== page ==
All Right, Anxiety, Let’s Talk

Since sharing the Stephen story with E. on Monday, I’ve been experiencing a lot of anxiety, and it’s been getting worse. All the bodily symptoms are back: the tingling arms (that almost ask to be burned), the twitchy vagina, the hyperawareness of my tongue (which I always experience as a message that I’ve revealed too much). Naturally when I feel like that, my first instinct is to try to repress that feeling. But E. tells me to make time to listen to what the feelings are telling me. So I set aside some time and did that today. It started with this letter. Later I’ll write about what the letter opened up for me.

Dear Anxiety,

I see you are in full form today. You are running about the house shaking up all the others, interrupting their conversations, frightening the girl and sending her back to her room. You’ve pushed all the body alarms and even crawled into my dreams. I can see you are very, deeply, urgently upset.

I’m willing to come to you and listen to everything you have to say. Everything. I won’t cut you off and tell you that it’s all overblown, that you are hysterical. I won’t beat you back or try to muzzle you. But we need to establish some ground rules. You need to play fair. I will come to see you at least twice a day to check in and listen. We’ll sit upstairs together, in the quiet room. We can light a candle to mark it as a special, protected time. No computer, just paper and pen, and a deep focus on what you need to say. Today you can have up to two entire hours if you need them.

However, you can’t have all my time and attention. You can’t have two hours every day. Some days I’ll need you to accept less and trust that I’ll come back for you. I promise I will. And in return, you can back out of my dreams. You can hold off on pushing all the physical buttons to get my attention. I know you do that to force me to listen to you. If I promise to talk to you every day this week, can you promise to reduce the internal chaos? To allow the other parts to think and talk? It seems like a fair deal, right? Awesome. I think we’ll both feel better.

Love, Q.


  1. I love that you are addressing your anxiety this way. Maybe you are giving me a clue as to how to address the hopelessness that keeps trying to take me over. It’s not my hopelessness, it belongs to a younger age. But, lately, often, I think it’s mine until I really stop to look at my life, which is decidedly not hopeless. Perhaps a letter to that hopelessness.

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    • E. says if a feeling is taking you over, it is because it need attention. If you are not giving it that attention, it will become more urgent. But if you agree to show up, and really do show up, and use that time to write or draw or whatever you need to really “hear” that feeling and find out what it needs. I have to say, making time to listen to Anxiety today has quieted her down. In particular the body stuff has stopped (phew).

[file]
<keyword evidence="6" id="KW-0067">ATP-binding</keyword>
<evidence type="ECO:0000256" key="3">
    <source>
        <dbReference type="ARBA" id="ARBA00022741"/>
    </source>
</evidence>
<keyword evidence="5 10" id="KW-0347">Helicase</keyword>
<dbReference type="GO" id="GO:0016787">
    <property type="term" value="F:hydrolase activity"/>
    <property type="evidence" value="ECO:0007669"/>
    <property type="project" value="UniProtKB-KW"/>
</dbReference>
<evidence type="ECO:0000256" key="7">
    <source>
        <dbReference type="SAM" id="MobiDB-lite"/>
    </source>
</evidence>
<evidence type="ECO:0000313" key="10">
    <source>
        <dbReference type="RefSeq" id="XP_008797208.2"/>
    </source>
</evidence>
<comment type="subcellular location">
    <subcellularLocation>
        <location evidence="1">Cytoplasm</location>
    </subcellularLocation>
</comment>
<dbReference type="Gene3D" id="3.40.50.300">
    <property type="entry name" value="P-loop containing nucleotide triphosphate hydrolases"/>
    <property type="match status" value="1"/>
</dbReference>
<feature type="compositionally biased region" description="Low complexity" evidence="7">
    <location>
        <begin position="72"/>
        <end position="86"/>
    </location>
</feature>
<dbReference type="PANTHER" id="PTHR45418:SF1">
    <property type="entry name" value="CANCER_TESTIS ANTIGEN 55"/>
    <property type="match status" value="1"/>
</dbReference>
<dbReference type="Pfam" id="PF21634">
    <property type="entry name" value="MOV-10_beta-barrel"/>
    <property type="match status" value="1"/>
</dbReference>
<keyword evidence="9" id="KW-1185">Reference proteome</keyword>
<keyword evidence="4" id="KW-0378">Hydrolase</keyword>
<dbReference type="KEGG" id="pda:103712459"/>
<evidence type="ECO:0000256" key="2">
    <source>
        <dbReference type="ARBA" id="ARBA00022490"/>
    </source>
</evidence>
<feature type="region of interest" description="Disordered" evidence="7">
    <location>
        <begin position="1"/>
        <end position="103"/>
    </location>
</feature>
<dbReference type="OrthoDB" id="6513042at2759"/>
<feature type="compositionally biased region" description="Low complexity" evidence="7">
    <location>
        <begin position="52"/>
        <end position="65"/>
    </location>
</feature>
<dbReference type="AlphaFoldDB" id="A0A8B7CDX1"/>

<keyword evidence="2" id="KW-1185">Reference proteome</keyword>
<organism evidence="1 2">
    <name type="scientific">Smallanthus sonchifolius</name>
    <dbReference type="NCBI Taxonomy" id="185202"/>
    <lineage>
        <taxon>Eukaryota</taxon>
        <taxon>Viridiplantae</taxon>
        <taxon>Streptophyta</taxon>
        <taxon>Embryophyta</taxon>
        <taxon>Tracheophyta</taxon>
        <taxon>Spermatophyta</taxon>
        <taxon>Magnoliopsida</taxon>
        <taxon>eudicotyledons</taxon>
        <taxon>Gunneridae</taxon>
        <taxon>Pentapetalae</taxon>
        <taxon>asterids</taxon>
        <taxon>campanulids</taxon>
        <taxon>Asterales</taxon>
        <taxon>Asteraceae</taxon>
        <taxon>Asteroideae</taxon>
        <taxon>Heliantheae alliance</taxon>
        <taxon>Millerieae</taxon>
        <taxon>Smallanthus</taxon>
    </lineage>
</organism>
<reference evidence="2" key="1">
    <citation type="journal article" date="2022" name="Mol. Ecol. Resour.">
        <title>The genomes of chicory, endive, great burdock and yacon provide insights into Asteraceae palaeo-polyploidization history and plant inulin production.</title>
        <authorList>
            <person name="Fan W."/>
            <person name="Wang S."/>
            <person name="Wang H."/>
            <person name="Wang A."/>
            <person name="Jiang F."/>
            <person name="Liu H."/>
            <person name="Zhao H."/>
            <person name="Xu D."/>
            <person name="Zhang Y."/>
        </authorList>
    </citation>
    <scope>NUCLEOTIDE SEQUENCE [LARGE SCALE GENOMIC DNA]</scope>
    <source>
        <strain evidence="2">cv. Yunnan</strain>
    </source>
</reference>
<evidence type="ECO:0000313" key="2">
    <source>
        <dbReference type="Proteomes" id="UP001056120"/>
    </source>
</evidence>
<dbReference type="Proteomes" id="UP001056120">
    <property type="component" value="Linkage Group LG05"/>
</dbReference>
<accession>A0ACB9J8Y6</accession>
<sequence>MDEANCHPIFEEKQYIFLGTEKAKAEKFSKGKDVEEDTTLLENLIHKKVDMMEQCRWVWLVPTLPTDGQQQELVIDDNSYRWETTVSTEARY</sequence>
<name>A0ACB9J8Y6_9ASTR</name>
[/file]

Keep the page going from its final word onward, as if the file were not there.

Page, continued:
Liked by 3 people

  2. This is wonderfully compassionate and reasonable; allowing time, but not giving all the time to anxiety. Acknowledging, while keeping the larger perspective in mind. Beautiful work.


    • The part about making a bargain about how much time Anxiety can have, that all comes straight from E. She has actually told me more than once, but I tend to forget. Then when I get all worked up, she tells me again. I’m glad to have used it this time though. It definitely helped.

      Liked by 1 person

    • One of the most useful things I have learned in therapy is not to chase away the bad feelings, but to treat them as a friend trying to tell me something. Maybe not in the gentlest, kindest way, but useful nevertheless. So Anxiety and Anger, they are have their place in my emotional household (except Denial–I kicked her out because she was just poisonous).

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  3. I think it is all too common in this day and age to work on suppressing anxiety and depression rather than treating them as symptoms that need to be examined and listened to. Your approach sounds much more positive tome, and I hope it will bring both the desired result and unexpected positives.


  4. […] talk to a vulnerable younger version of myself in this way. It’s helped me to talk to Anxiety about toning down her helpful warnings, if I promise to pay more attention to her. But something here doesn’t feel right. At the end of the session, I still felt […]


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